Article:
UPMC Expert Explores the Complexities of Inflammatory Bowel Disease at Conference
HOLLYWOOD, Fla., Dec. 1, 2011 – A leader of UPMC’s Inflammatory Bowel Disease Center will explore the complexities and future treatment of Inflammatory Bowel Disease (IBD) at the 10th annual Crohn’s & Colitis Foundation of America’s Clinical and Research Conference in Hollywood, Florida.
Center co-director Miguel Regueiro, M.D., will participate in two educational sessions this weekend. He sits on the national steering committee for the symposium, which covers advances in IBD research and treatment.
“Ulcerative colitis and Crohn’s disease are chronic conditions most often diagnosed in the teenage years or early adulthood,” Dr. Regueiro said. “While patients usually don’t die from IBD, affected individuals live with its debilitating symptoms during the most productive years of their lives.”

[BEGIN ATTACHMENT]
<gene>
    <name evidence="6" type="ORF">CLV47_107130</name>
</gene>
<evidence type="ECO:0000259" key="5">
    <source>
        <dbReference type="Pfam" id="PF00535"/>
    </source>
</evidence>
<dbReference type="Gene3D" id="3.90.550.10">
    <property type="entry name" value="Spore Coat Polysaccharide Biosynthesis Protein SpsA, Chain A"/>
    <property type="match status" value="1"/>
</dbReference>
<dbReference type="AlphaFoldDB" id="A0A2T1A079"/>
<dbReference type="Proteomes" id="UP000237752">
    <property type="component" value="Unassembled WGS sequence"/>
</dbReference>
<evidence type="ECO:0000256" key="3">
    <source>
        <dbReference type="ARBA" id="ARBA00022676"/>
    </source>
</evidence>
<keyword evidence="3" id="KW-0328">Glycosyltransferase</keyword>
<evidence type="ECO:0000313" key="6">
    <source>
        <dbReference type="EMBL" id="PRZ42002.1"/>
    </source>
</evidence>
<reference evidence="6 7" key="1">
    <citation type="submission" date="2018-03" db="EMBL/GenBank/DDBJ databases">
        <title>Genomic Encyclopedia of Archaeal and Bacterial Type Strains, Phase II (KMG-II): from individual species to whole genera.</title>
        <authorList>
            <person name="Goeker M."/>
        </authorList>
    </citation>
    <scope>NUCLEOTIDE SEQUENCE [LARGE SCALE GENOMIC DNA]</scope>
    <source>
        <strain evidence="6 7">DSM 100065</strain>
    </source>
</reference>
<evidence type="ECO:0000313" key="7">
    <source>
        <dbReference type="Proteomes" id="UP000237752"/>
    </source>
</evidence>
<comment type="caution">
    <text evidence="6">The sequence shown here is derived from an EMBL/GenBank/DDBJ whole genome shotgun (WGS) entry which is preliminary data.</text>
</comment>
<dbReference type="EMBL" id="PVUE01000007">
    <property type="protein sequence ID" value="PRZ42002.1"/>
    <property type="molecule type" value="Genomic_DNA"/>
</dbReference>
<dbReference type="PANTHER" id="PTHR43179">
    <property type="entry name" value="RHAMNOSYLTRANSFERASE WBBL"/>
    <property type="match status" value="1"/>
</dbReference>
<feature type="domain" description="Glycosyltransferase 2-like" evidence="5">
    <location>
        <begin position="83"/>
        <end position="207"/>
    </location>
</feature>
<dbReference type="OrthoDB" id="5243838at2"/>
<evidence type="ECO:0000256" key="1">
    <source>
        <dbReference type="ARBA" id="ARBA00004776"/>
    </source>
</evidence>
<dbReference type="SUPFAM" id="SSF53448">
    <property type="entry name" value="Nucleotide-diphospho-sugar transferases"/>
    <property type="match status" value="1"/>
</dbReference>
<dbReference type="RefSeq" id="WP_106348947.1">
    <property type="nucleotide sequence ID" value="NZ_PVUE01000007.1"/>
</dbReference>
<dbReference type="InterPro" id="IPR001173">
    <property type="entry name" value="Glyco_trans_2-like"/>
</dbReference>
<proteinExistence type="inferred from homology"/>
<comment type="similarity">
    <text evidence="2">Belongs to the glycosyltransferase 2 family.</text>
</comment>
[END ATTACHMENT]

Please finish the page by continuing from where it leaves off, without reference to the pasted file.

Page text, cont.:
Dr. Regueiro’s first talk at 8 a.m., Friday, Dec. 2, is part of the plenary session “Future Directions in IBD.” Dr. Regueiro will address the unanswered clinical questions concerning IBD, such as:
- Why do some patients stop responding to IBD treatments?
- Do IBD patients in remission need to continue treatment for the rest of their lives?
- Is partial healing as an end result sometimes acceptable in certain patient populations?
- What is the best way to manage post-operative Crohn’s and ulcerative colitis?
- Will genetic discoveries ever answer all of the questions surrounding these diseases?
He also will participate in the “Current Controversies in IBD II” debate session at 10:30 a.m., Saturday, Dec. 3, and will discuss the immediate treatment with biologic therapies following intestinal surgery in IBD patients.
The term IBD covers a group of disorders in which the intestines become inflamed as the result of an immune reaction. The two major types of IBD, ulcerative colitis and Crohn’s disease, vary in intensity and severity of illness in every patient. Symptoms range from abdominal cramps or diarrhea to severe weight loss and intestinal blockages. IBD can have a severe impact on a patient’s quality of life.